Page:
This book explores how issues of ethics in war and warfare have been treated by major ethical traditions of Asia. It opens a discussion about whether there are universal standards in the ideologies of warfare between the major religious traditions of the world.
While the chapters are written by specialists in Asian cultures, some of the conceptual apparatus is drawn from the scholarly discourse on just war, developed in the study of the ethical tradition of Christianity. Taking a comparative approach, the book looks at six different Asian religious, philosophical and political traditions: Islam, Judaism, Hinduism, Buddhism, China and Japan; and is organized according to geography. This innovative approach opens a new field of research on war and ideology, and extends the debate on modern warfare, universalism and human rights.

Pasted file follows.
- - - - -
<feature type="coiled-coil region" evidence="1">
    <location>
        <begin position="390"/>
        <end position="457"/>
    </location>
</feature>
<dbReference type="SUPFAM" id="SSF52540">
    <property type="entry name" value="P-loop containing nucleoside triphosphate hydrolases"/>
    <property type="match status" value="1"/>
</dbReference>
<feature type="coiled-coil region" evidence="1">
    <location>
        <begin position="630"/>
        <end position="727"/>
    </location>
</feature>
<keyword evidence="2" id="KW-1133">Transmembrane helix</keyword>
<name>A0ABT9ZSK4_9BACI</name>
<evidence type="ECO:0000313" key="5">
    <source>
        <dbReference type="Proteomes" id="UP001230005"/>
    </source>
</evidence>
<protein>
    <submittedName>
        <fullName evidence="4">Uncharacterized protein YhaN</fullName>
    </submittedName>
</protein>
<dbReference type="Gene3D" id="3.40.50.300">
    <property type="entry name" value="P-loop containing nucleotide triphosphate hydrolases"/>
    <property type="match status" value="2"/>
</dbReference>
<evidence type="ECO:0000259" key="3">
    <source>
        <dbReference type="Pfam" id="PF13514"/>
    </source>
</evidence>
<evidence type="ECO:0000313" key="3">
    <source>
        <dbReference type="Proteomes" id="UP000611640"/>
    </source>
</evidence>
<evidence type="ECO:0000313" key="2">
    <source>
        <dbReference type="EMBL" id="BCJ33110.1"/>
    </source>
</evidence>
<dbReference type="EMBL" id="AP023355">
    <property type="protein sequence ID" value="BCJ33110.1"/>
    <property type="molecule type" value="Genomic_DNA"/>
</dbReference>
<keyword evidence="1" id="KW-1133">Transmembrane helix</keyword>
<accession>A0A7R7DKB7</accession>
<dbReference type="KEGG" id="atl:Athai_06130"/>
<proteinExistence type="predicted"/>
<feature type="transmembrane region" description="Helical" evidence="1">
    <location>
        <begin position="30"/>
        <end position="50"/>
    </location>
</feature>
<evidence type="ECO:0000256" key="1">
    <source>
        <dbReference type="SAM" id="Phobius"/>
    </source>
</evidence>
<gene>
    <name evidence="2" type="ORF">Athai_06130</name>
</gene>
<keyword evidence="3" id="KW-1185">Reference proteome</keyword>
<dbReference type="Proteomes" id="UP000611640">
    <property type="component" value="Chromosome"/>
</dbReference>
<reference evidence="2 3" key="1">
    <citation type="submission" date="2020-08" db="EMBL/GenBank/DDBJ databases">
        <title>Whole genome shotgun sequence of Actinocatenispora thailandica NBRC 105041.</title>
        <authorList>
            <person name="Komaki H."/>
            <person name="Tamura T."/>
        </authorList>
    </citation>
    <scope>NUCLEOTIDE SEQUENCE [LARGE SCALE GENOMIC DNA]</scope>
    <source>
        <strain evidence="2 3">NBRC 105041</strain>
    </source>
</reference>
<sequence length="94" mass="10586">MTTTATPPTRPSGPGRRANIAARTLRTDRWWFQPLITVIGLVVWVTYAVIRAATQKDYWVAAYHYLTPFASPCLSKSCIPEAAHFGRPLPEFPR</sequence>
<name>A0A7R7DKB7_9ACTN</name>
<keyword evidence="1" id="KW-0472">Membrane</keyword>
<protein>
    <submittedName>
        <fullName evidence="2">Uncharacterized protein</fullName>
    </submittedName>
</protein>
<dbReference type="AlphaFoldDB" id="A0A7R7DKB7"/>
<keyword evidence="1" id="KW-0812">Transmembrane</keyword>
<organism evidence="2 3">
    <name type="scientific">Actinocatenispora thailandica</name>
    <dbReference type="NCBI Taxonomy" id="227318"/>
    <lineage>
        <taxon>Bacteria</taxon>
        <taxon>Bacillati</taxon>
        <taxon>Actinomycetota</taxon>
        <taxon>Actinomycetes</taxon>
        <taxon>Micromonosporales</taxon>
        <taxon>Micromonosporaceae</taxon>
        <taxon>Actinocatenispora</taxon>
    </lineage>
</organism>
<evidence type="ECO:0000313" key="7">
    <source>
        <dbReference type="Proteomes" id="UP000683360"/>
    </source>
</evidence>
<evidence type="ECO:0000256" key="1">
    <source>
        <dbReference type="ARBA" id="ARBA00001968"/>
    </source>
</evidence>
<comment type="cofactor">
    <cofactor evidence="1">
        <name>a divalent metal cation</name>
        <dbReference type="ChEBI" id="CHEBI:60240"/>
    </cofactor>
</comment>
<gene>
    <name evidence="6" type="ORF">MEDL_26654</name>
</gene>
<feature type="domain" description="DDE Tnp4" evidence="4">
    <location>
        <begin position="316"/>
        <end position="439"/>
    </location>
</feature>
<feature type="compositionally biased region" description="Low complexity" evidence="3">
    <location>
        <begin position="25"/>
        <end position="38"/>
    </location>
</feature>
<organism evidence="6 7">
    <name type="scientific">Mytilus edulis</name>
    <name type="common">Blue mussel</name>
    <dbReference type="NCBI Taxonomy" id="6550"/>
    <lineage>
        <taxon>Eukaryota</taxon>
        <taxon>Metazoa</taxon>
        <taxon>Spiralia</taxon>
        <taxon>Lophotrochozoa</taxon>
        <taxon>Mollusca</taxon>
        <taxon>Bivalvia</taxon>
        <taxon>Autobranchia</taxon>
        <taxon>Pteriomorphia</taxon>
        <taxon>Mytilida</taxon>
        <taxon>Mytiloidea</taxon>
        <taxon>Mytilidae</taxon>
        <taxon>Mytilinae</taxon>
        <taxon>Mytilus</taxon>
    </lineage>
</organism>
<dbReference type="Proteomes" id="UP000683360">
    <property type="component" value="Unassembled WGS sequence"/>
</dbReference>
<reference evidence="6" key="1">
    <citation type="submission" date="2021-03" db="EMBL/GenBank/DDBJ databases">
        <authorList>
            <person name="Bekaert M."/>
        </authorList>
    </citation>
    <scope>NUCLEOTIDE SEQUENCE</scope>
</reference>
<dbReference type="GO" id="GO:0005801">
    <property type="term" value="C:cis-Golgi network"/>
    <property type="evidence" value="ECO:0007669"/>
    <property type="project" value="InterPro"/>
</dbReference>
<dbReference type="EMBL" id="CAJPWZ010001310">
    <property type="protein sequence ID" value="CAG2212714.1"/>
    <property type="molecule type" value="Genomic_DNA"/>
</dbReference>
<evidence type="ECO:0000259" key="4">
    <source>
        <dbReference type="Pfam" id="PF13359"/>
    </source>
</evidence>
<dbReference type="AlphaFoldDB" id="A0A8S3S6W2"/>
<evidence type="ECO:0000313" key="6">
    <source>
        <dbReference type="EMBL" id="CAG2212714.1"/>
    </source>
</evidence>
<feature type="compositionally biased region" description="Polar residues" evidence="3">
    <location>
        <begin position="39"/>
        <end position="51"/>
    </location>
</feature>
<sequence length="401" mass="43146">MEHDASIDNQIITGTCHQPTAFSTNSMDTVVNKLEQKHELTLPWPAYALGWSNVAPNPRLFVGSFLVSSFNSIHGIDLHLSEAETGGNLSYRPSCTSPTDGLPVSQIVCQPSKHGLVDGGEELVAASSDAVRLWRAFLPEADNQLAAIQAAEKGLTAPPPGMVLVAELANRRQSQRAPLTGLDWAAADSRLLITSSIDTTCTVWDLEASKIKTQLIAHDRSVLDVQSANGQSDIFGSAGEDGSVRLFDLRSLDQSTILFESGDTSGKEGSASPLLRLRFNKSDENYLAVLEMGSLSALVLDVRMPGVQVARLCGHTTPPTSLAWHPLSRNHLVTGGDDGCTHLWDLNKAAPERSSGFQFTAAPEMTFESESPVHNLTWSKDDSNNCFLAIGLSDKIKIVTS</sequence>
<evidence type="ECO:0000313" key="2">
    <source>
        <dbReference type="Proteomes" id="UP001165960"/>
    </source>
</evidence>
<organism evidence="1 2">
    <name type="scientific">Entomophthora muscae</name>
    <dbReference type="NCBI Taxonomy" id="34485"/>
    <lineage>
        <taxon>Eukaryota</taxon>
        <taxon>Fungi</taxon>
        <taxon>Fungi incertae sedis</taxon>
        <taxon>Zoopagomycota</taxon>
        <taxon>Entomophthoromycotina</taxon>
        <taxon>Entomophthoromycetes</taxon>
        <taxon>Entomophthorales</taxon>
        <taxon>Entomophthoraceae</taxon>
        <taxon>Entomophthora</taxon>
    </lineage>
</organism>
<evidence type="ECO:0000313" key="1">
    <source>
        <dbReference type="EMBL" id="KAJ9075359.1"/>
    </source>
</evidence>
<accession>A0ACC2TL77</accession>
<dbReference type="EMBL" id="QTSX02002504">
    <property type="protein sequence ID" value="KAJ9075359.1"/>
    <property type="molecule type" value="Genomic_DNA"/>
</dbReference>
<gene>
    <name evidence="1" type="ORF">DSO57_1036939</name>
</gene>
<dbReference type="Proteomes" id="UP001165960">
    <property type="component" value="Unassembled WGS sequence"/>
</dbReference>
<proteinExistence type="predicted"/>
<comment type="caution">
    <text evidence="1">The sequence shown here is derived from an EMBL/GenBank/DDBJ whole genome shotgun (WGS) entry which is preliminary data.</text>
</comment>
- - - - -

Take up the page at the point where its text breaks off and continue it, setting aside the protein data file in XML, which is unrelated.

About the Author:
Torkel Brekke completed his DPhil at the University of Oxford in 1999 and is currently Associate Professor at the Institute of Culture Studies and Oriental Languages at the University of Oslo. His primary research interest is the relationship between religion and politics. Previous publications include Religious Motivation and the Origins of Buddhism (also published by Routledge) and Makers of Modern Indian Religions.